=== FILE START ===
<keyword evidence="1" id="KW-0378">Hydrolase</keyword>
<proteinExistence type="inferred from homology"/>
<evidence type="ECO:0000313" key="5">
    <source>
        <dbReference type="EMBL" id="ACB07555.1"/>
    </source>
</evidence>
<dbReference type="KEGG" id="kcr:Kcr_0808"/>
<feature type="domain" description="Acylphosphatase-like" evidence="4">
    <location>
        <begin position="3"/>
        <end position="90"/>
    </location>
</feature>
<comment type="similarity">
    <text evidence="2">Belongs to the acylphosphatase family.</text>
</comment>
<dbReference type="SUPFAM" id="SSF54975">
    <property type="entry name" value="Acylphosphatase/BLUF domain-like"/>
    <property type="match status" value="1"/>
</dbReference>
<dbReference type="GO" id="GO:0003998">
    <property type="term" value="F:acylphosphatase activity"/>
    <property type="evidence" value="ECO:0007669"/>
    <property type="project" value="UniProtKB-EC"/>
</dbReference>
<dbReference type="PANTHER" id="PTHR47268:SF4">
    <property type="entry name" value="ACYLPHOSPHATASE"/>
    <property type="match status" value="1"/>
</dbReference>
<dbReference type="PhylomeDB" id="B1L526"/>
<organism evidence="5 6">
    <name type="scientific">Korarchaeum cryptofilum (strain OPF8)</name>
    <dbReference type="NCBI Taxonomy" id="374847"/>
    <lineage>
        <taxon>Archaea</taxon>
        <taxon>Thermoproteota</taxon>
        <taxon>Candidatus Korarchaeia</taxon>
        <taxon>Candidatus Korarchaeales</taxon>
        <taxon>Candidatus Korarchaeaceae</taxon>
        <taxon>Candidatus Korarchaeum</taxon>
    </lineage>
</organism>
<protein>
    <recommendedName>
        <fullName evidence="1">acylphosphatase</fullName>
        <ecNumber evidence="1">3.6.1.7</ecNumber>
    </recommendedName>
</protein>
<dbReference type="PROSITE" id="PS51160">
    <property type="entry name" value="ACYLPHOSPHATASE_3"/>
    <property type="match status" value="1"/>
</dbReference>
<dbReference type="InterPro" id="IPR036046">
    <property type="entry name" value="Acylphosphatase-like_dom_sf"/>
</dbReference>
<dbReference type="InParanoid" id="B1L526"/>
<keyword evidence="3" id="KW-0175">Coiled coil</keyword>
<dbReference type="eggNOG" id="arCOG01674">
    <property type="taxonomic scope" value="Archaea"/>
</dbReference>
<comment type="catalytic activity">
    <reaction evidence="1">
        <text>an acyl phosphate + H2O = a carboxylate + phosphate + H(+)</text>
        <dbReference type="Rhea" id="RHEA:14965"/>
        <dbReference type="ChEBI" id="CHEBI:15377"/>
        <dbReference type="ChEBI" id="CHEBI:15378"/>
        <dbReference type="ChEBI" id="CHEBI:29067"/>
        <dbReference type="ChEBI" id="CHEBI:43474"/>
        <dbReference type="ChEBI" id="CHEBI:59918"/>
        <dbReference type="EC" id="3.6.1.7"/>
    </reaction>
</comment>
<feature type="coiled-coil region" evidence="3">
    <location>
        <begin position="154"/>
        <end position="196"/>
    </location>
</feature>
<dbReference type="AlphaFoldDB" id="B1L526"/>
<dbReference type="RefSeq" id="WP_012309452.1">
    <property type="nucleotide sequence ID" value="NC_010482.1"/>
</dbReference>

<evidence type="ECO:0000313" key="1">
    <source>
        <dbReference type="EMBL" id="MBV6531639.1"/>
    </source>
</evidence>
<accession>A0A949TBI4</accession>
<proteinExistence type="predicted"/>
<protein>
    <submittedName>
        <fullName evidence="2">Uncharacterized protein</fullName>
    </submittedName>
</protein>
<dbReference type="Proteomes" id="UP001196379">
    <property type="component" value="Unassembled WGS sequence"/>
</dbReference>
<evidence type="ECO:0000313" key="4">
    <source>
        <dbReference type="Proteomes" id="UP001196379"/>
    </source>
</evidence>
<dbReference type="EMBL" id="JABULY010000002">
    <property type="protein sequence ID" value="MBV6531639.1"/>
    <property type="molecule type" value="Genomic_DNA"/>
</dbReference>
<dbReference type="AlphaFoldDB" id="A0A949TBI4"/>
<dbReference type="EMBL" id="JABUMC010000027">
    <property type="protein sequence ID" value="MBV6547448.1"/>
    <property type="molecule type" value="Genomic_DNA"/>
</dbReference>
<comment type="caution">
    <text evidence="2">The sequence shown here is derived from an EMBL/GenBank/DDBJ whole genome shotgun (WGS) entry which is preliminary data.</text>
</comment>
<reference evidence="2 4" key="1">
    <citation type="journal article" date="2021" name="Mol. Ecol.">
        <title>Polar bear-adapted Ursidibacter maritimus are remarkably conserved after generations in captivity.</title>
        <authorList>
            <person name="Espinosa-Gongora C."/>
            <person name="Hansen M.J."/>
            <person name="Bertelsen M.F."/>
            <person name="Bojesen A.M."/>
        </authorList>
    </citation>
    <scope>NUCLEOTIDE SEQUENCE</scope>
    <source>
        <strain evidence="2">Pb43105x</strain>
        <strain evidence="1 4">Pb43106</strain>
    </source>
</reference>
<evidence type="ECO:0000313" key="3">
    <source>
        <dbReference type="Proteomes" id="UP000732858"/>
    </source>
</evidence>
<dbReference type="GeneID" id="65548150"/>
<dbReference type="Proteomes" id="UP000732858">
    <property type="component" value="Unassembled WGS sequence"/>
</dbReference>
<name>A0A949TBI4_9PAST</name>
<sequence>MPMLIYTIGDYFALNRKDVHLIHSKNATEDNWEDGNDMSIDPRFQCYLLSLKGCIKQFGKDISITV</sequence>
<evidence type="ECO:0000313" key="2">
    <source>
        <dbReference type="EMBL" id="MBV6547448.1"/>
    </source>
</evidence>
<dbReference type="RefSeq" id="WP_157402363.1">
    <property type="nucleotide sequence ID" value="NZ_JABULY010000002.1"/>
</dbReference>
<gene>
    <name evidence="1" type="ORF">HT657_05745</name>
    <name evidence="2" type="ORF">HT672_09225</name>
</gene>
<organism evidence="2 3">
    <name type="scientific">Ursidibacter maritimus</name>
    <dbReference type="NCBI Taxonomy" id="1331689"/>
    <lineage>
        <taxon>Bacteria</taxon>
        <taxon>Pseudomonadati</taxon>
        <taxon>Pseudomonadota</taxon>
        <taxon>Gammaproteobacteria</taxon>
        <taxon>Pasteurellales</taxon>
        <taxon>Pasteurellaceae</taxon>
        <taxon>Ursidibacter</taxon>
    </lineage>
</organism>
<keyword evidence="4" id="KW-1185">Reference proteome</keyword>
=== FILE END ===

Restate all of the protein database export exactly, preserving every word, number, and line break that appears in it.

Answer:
<keyword evidence="1" id="KW-0378">Hydrolase</keyword>
<proteinExistence type="inferred from homology"/>
<evidence type="ECO:0000313" key="5">
    <source>
        <dbReference type="EMBL" id="ACB07555.1"/>
    </source>
</evidence>
<dbReference type="KEGG" id="kcr:Kcr_0808"/>
<feature type="domain" description="Acylphosphatase-like" evidence="4">
    <location>
        <begin position="3"/>
        <end position="90"/>
    </location>
</feature>
<comment type="similarity">
    <text evidence="2">Belongs to the acylphosphatase family.</text>
</comment>
<dbReference type="SUPFAM" id="SSF54975">
    <property type="entry name" value="Acylphosphatase/BLUF domain-like"/>
    <property type="match status" value="1"/>
</dbReference>
<dbReference type="GO" id="GO:0003998">
    <property type="term" value="F:acylphosphatase activity"/>
    <property type="evidence" value="ECO:0007669"/>
    <property type="project" value="UniProtKB-EC"/>
</dbReference>
<dbReference type="PANTHER" id="PTHR47268:SF4">
    <property type="entry name" value="ACYLPHOSPHATASE"/>
    <property type="match status" value="1"/>
</dbReference>
<dbReference type="PhylomeDB" id="B1L526"/>
<organism evidence="5 6">
    <name type="scientific">Korarchaeum cryptofilum (strain OPF8)</name>
    <dbReference type="NCBI Taxonomy" id="374847"/>
    <lineage>
        <taxon>Archaea</taxon>
        <taxon>Thermoproteota</taxon>
        <taxon>Candidatus Korarchaeia</taxon>
        <taxon>Candidatus Korarchaeales</taxon>
        <taxon>Candidatus Korarchaeaceae</taxon>
        <taxon>Candidatus Korarchaeum</taxon>
    </lineage>
</organism>
<protein>
    <recommendedName>
        <fullName evidence="1">acylphosphatase</fullName>
        <ecNumber evidence="1">3.6.1.7</ecNumber>
    </recommendedName>
</protein>
<dbReference type="PROSITE" id="PS51160">
    <property type="entry name" value="ACYLPHOSPHATASE_3"/>
    <property type="match status" value="1"/>
</dbReference>
<dbReference type="InterPro" id="IPR036046">
    <property type="entry name" value="Acylphosphatase-like_dom_sf"/>
</dbReference>
<dbReference type="InParanoid" id="B1L526"/>
<keyword evidence="3" id="KW-0175">Coiled coil</keyword>
<dbReference type="eggNOG" id="arCOG01674">
    <property type="taxonomic scope" value="Archaea"/>
</dbReference>
<comment type="catalytic activity">
    <reaction evidence="1">
        <text>an acyl phosphate + H2O = a carboxylate + phosphate + H(+)</text>
        <dbReference type="Rhea" id="RHEA:14965"/>
        <dbReference type="ChEBI" id="CHEBI:15377"/>
        <dbReference type="ChEBI" id="CHEBI:15378"/>
        <dbReference type="ChEBI" id="CHEBI:29067"/>
        <dbReference type="ChEBI" id="CHEBI:43474"/>
        <dbReference type="ChEBI" id="CHEBI:59918"/>
        <dbReference type="EC" id="3.6.1.7"/>
    </reaction>
</comment>
<feature type="coiled-coil region" evidence="3">
    <location>
        <begin position="154"/>
        <end position="196"/>
    </location>
</feature>
<dbReference type="AlphaFoldDB" id="B1L526"/>
<dbReference type="RefSeq" id="WP_012309452.1">
    <property type="nucleotide sequence ID" value="NC_010482.1"/>
</dbReference>

<evidence type="ECO:0000313" key="1">
    <source>
        <dbReference type="EMBL" id="MBV6531639.1"/>
    </source>
</evidence>
<accession>A0A949TBI4</accession>
<proteinExistence type="predicted"/>
<protein>
    <submittedName>
        <fullName evidence="2">Uncharacterized protein</fullName>
    </submittedName>
</protein>
<dbReference type="Proteomes" id="UP001196379">
    <property type="component" value="Unassembled WGS sequence"/>
</dbReference>
<evidence type="ECO:0000313" key="4">
    <source>
        <dbReference type="Proteomes" id="UP001196379"/>
    </source>
</evidence>
<dbReference type="EMBL" id="JABULY010000002">
    <property type="protein sequence ID" value="MBV6531639.1"/>
    <property type="molecule type" value="Genomic_DNA"/>
</dbReference>
<dbReference type="AlphaFoldDB" id="A0A949TBI4"/>
<dbReference type="EMBL" id="JABUMC010000027">
    <property type="protein sequence ID" value="MBV6547448.1"/>
    <property type="molecule type" value="Genomic_DNA"/>
</dbReference>
<comment type="caution">
    <text evidence="2">The sequence shown here is derived from an EMBL/GenBank/DDBJ whole genome shotgun (WGS) entry which is preliminary data.</text>
</comment>
<reference evidence="2 4" key="1">
    <citation type="journal article" date="2021" name="Mol. Ecol.">
        <title>Polar bear-adapted Ursidibacter maritimus are remarkably conserved after generations in captivity.</title>
        <authorList>
            <person name="Espinosa-Gongora C."/>
            <person name="Hansen M.J."/>
            <person name="Bertelsen M.F."/>
            <person name="Bojesen A.M."/>
        </authorList>
    </citation>
    <scope>NUCLEOTIDE SEQUENCE</scope>
    <source>
        <strain evidence="2">Pb43105x</strain>
        <strain evidence="1 4">Pb43106</strain>
    </source>
</reference>
<evidence type="ECO:0000313" key="3">
    <source>
        <dbReference type="Proteomes" id="UP000732858"/>
    </source>
</evidence>
<dbReference type="GeneID" id="65548150"/>
<dbReference type="Proteomes" id="UP000732858">
    <property type="component" value="Unassembled WGS sequence"/>
</dbReference>
<name>A0A949TBI4_9PAST</name>
<sequence>MPMLIYTIGDYFALNRKDVHLIHSKNATEDNWEDGNDMSIDPRFQCYLLSLKGCIKQFGKDISITV</sequence>
<evidence type="ECO:0000313" key="2">
    <source>
        <dbReference type="EMBL" id="MBV6547448.1"/>
    </source>
</evidence>
<dbReference type="RefSeq" id="WP_157402363.1">
    <property type="nucleotide sequence ID" value="NZ_JABULY010000002.1"/>
</dbReference>
<gene>
    <name evidence="1" type="ORF">HT657_05745</name>
    <name evidence="2" type="ORF">HT672_09225</name>
</gene>
<organism evidence="2 3">
    <name type="scientific">Ursidibacter maritimus</name>
    <dbReference type="NCBI Taxonomy" id="1331689"/>
    <lineage>
        <taxon>Bacteria</taxon>
        <taxon>Pseudomonadati</taxon>
        <taxon>Pseudomonadota</taxon>
        <taxon>Gammaproteobacteria</taxon>
        <taxon>Pasteurellales</taxon>
        <taxon>Pasteurellaceae</taxon>
        <taxon>Ursidibacter</taxon>
    </lineage>
</organism>
<keyword evidence="4" id="KW-1185">Reference proteome</keyword>